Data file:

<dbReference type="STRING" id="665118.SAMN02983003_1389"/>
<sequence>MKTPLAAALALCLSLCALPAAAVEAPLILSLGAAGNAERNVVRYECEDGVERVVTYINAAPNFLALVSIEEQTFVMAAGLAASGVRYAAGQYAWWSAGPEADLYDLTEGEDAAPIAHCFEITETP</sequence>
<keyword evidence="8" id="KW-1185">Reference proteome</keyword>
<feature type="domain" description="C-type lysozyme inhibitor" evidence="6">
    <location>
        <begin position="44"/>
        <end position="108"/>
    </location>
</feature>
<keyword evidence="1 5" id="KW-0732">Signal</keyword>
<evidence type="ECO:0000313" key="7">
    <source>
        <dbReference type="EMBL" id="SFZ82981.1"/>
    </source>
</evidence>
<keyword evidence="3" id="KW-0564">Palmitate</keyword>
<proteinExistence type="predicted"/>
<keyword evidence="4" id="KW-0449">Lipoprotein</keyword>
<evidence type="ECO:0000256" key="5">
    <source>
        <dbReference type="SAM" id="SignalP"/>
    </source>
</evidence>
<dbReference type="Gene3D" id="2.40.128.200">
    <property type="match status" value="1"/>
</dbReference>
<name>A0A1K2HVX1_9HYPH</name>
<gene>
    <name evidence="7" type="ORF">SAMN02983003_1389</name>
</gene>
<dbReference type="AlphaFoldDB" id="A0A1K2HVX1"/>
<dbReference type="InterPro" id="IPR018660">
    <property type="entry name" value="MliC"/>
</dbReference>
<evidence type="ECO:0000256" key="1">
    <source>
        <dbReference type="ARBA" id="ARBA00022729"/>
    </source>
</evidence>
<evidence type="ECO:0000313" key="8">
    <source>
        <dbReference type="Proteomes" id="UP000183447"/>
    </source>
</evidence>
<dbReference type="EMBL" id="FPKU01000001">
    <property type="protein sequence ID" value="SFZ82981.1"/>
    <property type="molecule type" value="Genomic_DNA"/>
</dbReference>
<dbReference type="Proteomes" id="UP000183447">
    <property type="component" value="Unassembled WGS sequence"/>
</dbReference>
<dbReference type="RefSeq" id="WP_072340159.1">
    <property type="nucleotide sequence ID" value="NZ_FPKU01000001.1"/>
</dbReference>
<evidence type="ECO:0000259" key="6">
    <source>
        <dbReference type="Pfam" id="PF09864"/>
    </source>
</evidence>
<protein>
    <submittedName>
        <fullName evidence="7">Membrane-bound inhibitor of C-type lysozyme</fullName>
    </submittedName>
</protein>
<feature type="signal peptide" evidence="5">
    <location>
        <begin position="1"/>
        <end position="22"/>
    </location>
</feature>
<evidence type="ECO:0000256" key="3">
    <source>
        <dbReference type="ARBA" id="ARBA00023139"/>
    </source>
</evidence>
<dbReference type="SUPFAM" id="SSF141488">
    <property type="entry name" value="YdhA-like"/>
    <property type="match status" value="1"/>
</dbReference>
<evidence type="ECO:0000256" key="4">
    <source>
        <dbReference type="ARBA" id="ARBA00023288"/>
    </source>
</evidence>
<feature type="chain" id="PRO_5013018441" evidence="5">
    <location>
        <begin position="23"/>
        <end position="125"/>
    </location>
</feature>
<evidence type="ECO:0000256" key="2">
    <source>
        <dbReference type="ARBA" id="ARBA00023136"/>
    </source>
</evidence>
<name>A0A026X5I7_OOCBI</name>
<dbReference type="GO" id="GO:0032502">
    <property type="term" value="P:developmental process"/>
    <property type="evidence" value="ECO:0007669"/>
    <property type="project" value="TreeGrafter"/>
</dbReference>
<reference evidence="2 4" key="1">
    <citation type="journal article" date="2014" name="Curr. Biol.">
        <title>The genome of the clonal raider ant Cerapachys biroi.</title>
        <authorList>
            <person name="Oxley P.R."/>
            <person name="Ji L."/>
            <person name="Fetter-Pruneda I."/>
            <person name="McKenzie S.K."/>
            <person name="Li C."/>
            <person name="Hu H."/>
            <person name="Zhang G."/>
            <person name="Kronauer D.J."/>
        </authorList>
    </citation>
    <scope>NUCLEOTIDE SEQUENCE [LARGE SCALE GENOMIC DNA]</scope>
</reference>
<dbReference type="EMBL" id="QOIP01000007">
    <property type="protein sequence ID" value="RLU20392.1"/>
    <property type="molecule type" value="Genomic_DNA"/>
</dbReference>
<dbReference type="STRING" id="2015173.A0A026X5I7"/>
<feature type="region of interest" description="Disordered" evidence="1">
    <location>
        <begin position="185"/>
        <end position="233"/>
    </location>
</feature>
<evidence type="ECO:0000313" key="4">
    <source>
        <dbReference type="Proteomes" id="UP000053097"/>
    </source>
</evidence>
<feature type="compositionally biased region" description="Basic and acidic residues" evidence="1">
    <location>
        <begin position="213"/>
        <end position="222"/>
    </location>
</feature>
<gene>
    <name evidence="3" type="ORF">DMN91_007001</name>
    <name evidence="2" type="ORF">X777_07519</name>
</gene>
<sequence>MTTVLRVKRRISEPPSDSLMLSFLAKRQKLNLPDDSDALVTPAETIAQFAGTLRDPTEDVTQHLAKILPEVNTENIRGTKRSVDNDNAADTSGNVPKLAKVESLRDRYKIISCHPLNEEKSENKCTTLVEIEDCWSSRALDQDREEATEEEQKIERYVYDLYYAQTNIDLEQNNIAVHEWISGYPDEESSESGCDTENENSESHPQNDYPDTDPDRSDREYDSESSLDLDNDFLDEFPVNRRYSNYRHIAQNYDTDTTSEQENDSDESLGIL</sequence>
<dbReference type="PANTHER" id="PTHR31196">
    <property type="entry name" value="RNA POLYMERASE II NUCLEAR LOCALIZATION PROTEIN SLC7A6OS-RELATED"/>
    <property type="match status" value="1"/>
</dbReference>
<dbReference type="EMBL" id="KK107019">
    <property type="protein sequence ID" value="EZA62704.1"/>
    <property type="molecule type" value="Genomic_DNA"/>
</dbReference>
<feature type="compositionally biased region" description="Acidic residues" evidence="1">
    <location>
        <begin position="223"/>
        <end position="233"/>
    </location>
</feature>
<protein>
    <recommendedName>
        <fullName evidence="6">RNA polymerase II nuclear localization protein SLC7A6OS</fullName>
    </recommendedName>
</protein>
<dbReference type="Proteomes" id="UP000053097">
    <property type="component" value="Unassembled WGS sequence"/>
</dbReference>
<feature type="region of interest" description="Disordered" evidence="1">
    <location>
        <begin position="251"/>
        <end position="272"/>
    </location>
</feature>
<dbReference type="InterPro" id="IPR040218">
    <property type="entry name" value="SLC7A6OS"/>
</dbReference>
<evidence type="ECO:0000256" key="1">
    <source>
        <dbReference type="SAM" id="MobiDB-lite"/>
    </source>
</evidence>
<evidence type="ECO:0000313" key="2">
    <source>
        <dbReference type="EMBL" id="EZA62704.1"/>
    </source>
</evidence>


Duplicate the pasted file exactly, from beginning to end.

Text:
<dbReference type="STRING" id="665118.SAMN02983003_1389"/>
<sequence>MKTPLAAALALCLSLCALPAAAVEAPLILSLGAAGNAERNVVRYECEDGVERVVTYINAAPNFLALVSIEEQTFVMAAGLAASGVRYAAGQYAWWSAGPEADLYDLTEGEDAAPIAHCFEITETP</sequence>
<keyword evidence="8" id="KW-1185">Reference proteome</keyword>
<feature type="domain" description="C-type lysozyme inhibitor" evidence="6">
    <location>
        <begin position="44"/>
        <end position="108"/>
    </location>
</feature>
<keyword evidence="1 5" id="KW-0732">Signal</keyword>
<evidence type="ECO:0000313" key="7">
    <source>
        <dbReference type="EMBL" id="SFZ82981.1"/>
    </source>
</evidence>
<keyword evidence="3" id="KW-0564">Palmitate</keyword>
<proteinExistence type="predicted"/>
<keyword evidence="4" id="KW-0449">Lipoprotein</keyword>
<evidence type="ECO:0000256" key="5">
    <source>
        <dbReference type="SAM" id="SignalP"/>
    </source>
</evidence>
<dbReference type="Gene3D" id="2.40.128.200">
    <property type="match status" value="1"/>
</dbReference>
<name>A0A1K2HVX1_9HYPH</name>
<gene>
    <name evidence="7" type="ORF">SAMN02983003_1389</name>
</gene>
<dbReference type="AlphaFoldDB" id="A0A1K2HVX1"/>
<dbReference type="InterPro" id="IPR018660">
    <property type="entry name" value="MliC"/>
</dbReference>
<evidence type="ECO:0000256" key="1">
    <source>
        <dbReference type="ARBA" id="ARBA00022729"/>
    </source>
</evidence>
<evidence type="ECO:0000313" key="8">
    <source>
        <dbReference type="Proteomes" id="UP000183447"/>
    </source>
</evidence>
<dbReference type="EMBL" id="FPKU01000001">
    <property type="protein sequence ID" value="SFZ82981.1"/>
    <property type="molecule type" value="Genomic_DNA"/>
</dbReference>
<dbReference type="Proteomes" id="UP000183447">
    <property type="component" value="Unassembled WGS sequence"/>
</dbReference>
<dbReference type="RefSeq" id="WP_072340159.1">
    <property type="nucleotide sequence ID" value="NZ_FPKU01000001.1"/>
</dbReference>
<evidence type="ECO:0000259" key="6">
    <source>
        <dbReference type="Pfam" id="PF09864"/>
    </source>
</evidence>
<protein>
    <submittedName>
        <fullName evidence="7">Membrane-bound inhibitor of C-type lysozyme</fullName>
    </submittedName>
</protein>
<feature type="signal peptide" evidence="5">
    <location>
        <begin position="1"/>
        <end position="22"/>
    </location>
</feature>
<evidence type="ECO:0000256" key="3">
    <source>
        <dbReference type="ARBA" id="ARBA00023139"/>
    </source>
</evidence>
<dbReference type="SUPFAM" id="SSF141488">
    <property type="entry name" value="YdhA-like"/>
    <property type="match status" value="1"/>
</dbReference>
<evidence type="ECO:0000256" key="4">
    <source>
        <dbReference type="ARBA" id="ARBA00023288"/>
    </source>
</evidence>
<feature type="chain" id="PRO_5013018441" evidence="5">
    <location>
        <begin position="23"/>
        <end position="125"/>
    </location>
</feature>
<evidence type="ECO:0000256" key="2">
    <source>
        <dbReference type="ARBA" id="ARBA00023136"/>
    </source>
</evidence>
<name>A0A026X5I7_OOCBI</name>
<dbReference type="GO" id="GO:0032502">
    <property type="term" value="P:developmental process"/>
    <property type="evidence" value="ECO:0007669"/>
    <property type="project" value="TreeGrafter"/>
</dbReference>
<reference evidence="2 4" key="1">
    <citation type="journal article" date="2014" name="Curr. Biol.">
        <title>The genome of the clonal raider ant Cerapachys biroi.</title>
        <authorList>
            <person name="Oxley P.R."/>
            <person name="Ji L."/>
            <person name="Fetter-Pruneda I."/>
            <person name="McKenzie S.K."/>
            <person name="Li C."/>
            <person name="Hu H."/>
            <person name="Zhang G."/>
            <person name="Kronauer D.J."/>
        </authorList>
    </citation>
    <scope>NUCLEOTIDE SEQUENCE [LARGE SCALE GENOMIC DNA]</scope>
</reference>
<dbReference type="EMBL" id="QOIP01000007">
    <property type="protein sequence ID" value="RLU20392.1"/>
    <property type="molecule type" value="Genomic_DNA"/>
</dbReference>
<dbReference type="STRING" id="2015173.A0A026X5I7"/>
<feature type="region of interest" description="Disordered" evidence="1">
    <location>
        <begin position="185"/>
        <end position="233"/>
    </location>
</feature>
<evidence type="ECO:0000313" key="4">
    <source>
        <dbReference type="Proteomes" id="UP000053097"/>
    </source>
</evidence>
<feature type="compositionally biased region" description="Basic and acidic residues" evidence="1">
    <location>
        <begin position="213"/>
        <end position="222"/>
    </location>
</feature>
<gene>
    <name evidence="3" type="ORF">DMN91_007001</name>
    <name evidence="2" type="ORF">X777_07519</name>
</gene>
<sequence>MTTVLRVKRRISEPPSDSLMLSFLAKRQKLNLPDDSDALVTPAETIAQFAGTLRDPTEDVTQHLAKILPEVNTENIRGTKRSVDNDNAADTSGNVPKLAKVESLRDRYKIISCHPLNEEKSENKCTTLVEIEDCWSSRALDQDREEATEEEQKIERYVYDLYYAQTNIDLEQNNIAVHEWISGYPDEESSESGCDTENENSESHPQNDYPDTDPDRSDREYDSESSLDLDNDFLDEFPVNRRYSNYRHIAQNYDTDTTSEQENDSDESLGIL</sequence>
<dbReference type="PANTHER" id="PTHR31196">
    <property type="entry name" value="RNA POLYMERASE II NUCLEAR LOCALIZATION PROTEIN SLC7A6OS-RELATED"/>
    <property type="match status" value="1"/>
</dbReference>
<dbReference type="EMBL" id="KK107019">
    <property type="protein sequence ID" value="EZA62704.1"/>
    <property type="molecule type" value="Genomic_DNA"/>
</dbReference>
<feature type="compositionally biased region" description="Acidic residues" evidence="1">
    <location>
        <begin position="223"/>
        <end position="233"/>
    </location>
</feature>
<protein>
    <recommendedName>
        <fullName evidence="6">RNA polymerase II nuclear localization protein SLC7A6OS</fullName>
    </recommendedName>
</protein>
<dbReference type="Proteomes" id="UP000053097">
    <property type="component" value="Unassembled WGS sequence"/>
</dbReference>
<feature type="region of interest" description="Disordered" evidence="1">
    <location>
        <begin position="251"/>
        <end position="272"/>
    </location>
</feature>
<dbReference type="InterPro" id="IPR040218">
    <property type="entry name" value="SLC7A6OS"/>
</dbReference>
<evidence type="ECO:0000256" key="1">
    <source>
        <dbReference type="SAM" id="MobiDB-lite"/>
    </source>
</evidence>
<evidence type="ECO:0000313" key="2">
    <source>
        <dbReference type="EMBL" id="EZA62704.1"/>
    </source>
</evidence>